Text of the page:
Childcare costs undermine middle-class housing aspirations

NEW YORK – July 5, 2017 – According to the Zillow Housing Aspirations Report, 40 percent of upper-middle class parents surveyed rely on extended family for childcare, compared to only 29 percent of low-income parents and 33 percent of high-income parents.
As a result, commercial childcare costs make it difficult for some families to achieve homeownership, especially given that incomes rose only 2.6 percent over the past year and home values climbed more than 7 percent.
Commercial childcare costs up to $21,000 annually, but some families may not earn enough at a full- or part-time job to cover the costs of childcare, and it makes financial sense to have a stay-at-home parent. However, families in the middle – often with two working parents making moderate incomes – can can’t afford to send their kids to childcare and can’t afford to have one parent to stay home.
“Housing costs and child care are among the two largest budget items for working families, costing as much $43,000 a year in urban areas and over $34,000 a year in the suburbs,” says Zillow chief economist Dr. Svenja Gudell. “While many Americans are tied to the places they live for a variety of personal and financial reasons, it’s necessary for some households to live near family in order to make ends meet. Sometimes extended family might move together to provide childcare, or grandparents might even follow their children when they move to a new city to help care for their grandkids.”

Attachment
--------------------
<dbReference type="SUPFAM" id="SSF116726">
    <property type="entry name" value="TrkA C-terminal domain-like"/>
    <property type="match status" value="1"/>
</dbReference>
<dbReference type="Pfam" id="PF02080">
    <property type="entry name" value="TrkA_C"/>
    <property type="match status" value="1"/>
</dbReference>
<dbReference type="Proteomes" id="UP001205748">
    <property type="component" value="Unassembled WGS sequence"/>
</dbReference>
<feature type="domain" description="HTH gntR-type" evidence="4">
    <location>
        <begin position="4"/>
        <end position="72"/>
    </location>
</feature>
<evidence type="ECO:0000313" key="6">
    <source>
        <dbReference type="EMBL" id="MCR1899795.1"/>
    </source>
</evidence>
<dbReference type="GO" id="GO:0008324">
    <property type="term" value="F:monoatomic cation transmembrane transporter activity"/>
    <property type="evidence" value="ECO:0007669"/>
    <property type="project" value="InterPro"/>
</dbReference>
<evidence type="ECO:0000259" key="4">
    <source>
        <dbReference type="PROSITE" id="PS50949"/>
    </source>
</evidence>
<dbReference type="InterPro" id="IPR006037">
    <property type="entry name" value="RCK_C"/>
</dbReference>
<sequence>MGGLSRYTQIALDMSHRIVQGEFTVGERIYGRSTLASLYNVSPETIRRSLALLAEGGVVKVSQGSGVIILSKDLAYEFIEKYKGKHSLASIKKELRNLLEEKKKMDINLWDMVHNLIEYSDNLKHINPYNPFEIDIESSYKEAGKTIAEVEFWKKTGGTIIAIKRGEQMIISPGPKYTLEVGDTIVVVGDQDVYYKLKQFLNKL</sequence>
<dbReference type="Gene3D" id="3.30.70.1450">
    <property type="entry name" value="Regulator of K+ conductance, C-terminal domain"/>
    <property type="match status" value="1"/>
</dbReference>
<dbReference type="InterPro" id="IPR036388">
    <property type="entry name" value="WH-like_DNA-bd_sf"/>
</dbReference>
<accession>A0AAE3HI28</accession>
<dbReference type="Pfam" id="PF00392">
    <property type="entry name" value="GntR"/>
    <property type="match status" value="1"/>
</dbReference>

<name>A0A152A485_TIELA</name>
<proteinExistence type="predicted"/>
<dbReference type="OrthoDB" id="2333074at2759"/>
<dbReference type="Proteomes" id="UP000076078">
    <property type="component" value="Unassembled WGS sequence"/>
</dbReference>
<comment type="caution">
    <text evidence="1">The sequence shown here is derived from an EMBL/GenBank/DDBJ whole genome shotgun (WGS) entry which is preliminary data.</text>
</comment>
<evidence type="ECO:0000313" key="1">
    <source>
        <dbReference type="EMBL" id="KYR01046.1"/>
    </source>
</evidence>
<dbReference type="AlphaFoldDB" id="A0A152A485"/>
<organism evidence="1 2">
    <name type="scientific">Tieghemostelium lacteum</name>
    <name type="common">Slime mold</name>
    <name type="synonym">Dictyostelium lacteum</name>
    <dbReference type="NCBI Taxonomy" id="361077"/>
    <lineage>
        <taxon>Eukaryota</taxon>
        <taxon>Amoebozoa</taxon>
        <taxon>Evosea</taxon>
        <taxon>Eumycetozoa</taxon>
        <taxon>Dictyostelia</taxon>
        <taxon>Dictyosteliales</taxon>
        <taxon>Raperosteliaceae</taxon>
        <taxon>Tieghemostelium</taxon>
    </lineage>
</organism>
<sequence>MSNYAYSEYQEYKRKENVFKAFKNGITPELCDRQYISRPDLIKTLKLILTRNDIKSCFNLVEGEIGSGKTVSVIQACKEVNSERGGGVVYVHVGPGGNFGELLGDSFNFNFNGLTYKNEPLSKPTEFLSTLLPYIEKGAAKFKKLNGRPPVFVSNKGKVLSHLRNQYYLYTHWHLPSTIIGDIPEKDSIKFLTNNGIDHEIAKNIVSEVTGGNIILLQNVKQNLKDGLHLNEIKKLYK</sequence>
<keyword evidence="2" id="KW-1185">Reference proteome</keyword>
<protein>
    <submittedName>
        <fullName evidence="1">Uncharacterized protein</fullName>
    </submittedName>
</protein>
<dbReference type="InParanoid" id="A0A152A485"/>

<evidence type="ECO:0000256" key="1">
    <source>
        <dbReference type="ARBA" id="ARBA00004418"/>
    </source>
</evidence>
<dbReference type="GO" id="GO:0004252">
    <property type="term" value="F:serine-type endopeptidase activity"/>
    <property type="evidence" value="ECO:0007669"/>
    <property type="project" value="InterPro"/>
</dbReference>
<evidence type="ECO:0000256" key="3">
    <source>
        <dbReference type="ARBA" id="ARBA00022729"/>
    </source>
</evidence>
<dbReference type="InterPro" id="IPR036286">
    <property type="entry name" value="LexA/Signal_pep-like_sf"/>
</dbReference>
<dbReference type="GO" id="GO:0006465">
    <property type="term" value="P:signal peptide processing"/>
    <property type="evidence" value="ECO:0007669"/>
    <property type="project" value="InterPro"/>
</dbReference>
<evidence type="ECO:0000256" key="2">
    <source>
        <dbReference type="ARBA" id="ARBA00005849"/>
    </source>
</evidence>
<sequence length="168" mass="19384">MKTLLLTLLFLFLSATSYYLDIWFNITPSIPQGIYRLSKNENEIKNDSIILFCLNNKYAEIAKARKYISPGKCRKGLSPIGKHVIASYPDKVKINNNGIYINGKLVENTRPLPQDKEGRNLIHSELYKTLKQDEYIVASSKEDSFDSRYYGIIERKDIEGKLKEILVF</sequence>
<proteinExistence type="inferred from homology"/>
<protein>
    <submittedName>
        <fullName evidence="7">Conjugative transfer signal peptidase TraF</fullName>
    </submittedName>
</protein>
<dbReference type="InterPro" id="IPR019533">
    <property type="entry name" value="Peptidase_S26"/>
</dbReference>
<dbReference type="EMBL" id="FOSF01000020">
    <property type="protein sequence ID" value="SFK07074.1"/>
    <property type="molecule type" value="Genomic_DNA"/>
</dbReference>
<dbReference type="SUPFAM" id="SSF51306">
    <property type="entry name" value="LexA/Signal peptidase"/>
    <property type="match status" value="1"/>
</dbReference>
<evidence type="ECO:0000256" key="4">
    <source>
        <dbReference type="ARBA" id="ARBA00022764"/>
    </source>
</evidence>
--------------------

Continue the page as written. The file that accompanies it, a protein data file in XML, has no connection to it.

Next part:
According to the survey, around 26 percent of those polled said proximity to family drives their decision about where to live.
Source: RealtyBizNews (06/19/17) Wheatley, Mike